Border patrol - Diaspora urges testing, monitoring of visitors to keep COVID-19 numbers low
The diaspora is harbouring mixed views on whether Jamaica should again close its borders to incoming passenger traffic to prevent a spike in COVID-19 cases. There is consensus, however, on the need for testing and vigilance in ensuring strict adherence to established protocols to prevent the number of local cases to spiral out of control.
Upon the full resumption of travel to Jamaica on June 15, the Government instituted mandatory testing at the island’s airports and imposed mandatory quarantine measures for visitors and citizens returning to the island. However, the Government switched course due to the sheer number of persons coming into the island, which placed a huge strain on resources and caused delays in producing test results, with some visitors reportedly leaving the country before their positive results were returned.
As of July 15, it became mandatory for non-residents, except business travellers, visiting Jamaica aged 12 years and older who are residents of locations designated as high risk obtain a COVID-19 test within 10 days prior to their intended date of travel to Jamaica. Business travellers would have samples taken at points of entry and remain in quarantine at their hotels or homes until the result is received. Residents – nationals or non-nationals ordinarily resident in Jamaica – are required to be quarantined at home for 14 days. Testing is done if persons are symptomatic or become symptomatic during this time.
New York resident Christopher Patterson, who is currently vacationing on the north coast, is pleased with the measures being employed by the State. The problem, he contends, lies with persons who choose not to follow the various directives.
“If the rules are followed, then the system can work. Some visitors have broken the curfew (quarantine order) and have been roaming freely as they flout the rules necessary for containment of the virus,” the Jamaica-born Patterson told The Sunday Gleaner. “If the people who visit be mindful of the fact that their roaming can cause the country to close back down, then the borders can remain open.”
He disclosed that he had undergone COVID-19 testing and received his results while in New York because of a requirement for persons from states with high infection rates to be cleared for travel. He was, therefore, not tested upon entry to the country.
Patterson noted that transport operators and workers in other tourism-dependent sectors have been complaining of an economic drought.
“One hotel worker told me that she has worked only four times – on the weekends – since the outbreak. She is now the main provider for her family as all the other adults earn from the industry in one way or another,” he related. “Then there is a fisherman who supplies me with fish, lobster and crab. He is also feeling the pinch as not enough visitors are coming to keep his business afloat.”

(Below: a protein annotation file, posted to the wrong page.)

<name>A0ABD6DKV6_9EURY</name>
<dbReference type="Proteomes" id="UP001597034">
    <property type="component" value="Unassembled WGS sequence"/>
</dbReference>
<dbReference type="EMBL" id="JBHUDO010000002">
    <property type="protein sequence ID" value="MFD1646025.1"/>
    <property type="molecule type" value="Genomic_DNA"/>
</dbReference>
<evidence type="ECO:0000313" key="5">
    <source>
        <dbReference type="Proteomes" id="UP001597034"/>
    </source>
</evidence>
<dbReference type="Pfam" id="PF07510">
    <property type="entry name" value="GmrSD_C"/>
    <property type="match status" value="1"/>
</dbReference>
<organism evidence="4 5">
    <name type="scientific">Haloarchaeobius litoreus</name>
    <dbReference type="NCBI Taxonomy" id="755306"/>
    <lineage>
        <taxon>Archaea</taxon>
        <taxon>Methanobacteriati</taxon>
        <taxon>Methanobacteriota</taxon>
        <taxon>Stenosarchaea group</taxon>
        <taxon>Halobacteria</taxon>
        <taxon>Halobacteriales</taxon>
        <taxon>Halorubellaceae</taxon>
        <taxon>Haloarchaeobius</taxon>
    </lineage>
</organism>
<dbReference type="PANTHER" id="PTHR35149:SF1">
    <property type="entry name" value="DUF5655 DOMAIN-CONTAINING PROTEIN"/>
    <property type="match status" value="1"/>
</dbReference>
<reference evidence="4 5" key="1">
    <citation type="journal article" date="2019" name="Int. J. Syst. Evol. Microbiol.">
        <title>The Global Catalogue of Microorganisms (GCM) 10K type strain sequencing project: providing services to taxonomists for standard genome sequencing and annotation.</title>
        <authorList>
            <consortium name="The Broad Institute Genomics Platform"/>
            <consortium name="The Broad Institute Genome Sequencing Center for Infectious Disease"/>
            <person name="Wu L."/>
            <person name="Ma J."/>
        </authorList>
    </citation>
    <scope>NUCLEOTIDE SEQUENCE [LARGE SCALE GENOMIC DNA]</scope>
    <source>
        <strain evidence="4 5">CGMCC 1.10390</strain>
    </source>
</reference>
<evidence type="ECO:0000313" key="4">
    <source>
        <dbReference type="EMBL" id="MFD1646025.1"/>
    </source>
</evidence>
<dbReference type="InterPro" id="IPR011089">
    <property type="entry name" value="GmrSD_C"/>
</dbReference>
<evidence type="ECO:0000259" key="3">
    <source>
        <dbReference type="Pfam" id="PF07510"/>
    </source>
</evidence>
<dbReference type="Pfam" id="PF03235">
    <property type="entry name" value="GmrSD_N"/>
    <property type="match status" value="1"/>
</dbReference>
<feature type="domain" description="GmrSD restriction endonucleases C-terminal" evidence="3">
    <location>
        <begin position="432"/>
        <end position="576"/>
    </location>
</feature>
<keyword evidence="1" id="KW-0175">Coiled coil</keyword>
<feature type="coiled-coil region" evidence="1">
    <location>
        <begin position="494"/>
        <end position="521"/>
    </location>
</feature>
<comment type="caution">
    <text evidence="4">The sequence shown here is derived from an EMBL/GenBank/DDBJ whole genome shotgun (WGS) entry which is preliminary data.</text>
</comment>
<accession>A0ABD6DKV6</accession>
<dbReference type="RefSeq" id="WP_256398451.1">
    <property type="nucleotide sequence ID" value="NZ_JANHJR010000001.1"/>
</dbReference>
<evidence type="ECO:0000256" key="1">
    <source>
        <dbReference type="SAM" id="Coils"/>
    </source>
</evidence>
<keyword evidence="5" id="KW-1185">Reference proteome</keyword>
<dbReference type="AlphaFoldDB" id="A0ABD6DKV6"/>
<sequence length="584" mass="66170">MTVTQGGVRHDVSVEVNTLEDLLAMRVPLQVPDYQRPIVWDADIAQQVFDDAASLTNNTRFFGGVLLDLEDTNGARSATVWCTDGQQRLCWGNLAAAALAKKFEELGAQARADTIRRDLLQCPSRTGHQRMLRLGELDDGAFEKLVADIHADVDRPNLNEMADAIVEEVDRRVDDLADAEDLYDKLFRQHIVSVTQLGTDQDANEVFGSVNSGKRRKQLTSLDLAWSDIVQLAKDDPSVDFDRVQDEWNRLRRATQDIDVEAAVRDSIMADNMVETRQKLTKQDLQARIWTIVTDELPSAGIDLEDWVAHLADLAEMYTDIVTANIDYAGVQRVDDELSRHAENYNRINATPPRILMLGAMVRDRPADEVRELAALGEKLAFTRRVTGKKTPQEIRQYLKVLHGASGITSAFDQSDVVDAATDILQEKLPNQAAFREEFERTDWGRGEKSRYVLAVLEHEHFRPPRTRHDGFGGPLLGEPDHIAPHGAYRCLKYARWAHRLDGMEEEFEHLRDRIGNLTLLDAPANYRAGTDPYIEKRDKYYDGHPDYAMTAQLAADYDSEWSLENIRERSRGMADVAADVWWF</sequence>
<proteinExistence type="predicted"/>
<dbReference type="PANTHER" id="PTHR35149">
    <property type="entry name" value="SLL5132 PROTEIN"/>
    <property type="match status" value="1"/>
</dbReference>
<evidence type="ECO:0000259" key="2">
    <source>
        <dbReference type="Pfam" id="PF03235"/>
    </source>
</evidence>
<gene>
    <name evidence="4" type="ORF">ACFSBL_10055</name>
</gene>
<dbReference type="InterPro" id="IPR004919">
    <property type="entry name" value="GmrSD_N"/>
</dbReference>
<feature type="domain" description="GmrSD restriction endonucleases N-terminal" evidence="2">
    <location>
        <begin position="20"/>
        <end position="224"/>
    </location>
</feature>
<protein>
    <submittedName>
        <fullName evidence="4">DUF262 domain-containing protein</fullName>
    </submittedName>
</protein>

Because of the economic squeeze a lockdown could bring, Patterson believes the borders should be kept open but there needs to be greater vigilance to ensure the rules are followed.
The concern is understandable. A report from the United Nations Conference on Trade and Development ranks Jamaica as the country expected to suffer most from the global tourism fallout. The industry fuels more than 20 per cent of the economy. And Tourism Minister Edmund Bartlett has revealed that the island earned an estimated US$80 million from approximately 40,000 tourists since the June 15 reopening of the borders.
Most of the island’s tourists come from the United States, which occupies the unenviable position atop the global cases chart with more than 4.5 million cases and upwards of 153,000 deaths. Since the borders reopening, several COVID-19 cases have been detected in visitors, mainly from the US.
Up to yesterday morning, the island had recorded 878 cases since its first on March 10, of which 335 were import-related. With 726 recoveries and 10 deaths, the number of active cases remains relatively low at 95.
Donovan Burnett thinks containment of the deadly risk posed by the virus must outweigh any economic pursuit.
“I think we should close the borders. We cannot think about money. Right now, the threat to Jamaica is great. Many countries around the world have restricted travel from the US. We do not want to spread this to anyone at home, so it is not wise,” said Burnett, who resides in New Jersey and has lived in the States for more than three decades.
But Jamaica-born resident of Brampton in Canada, Craig Wellington, believes all visitors to the island should be mandated to undergo COVID-19 testing in the week leading up to their planned flights if the borders are to remain open.
“Jamaica also needs to charge visitors for testing on arrival in order to cover the cost of ramping up testing and laboratory capacity to adequate levels,” he further suggested, adding that this could create more jobs in the healthcare sector.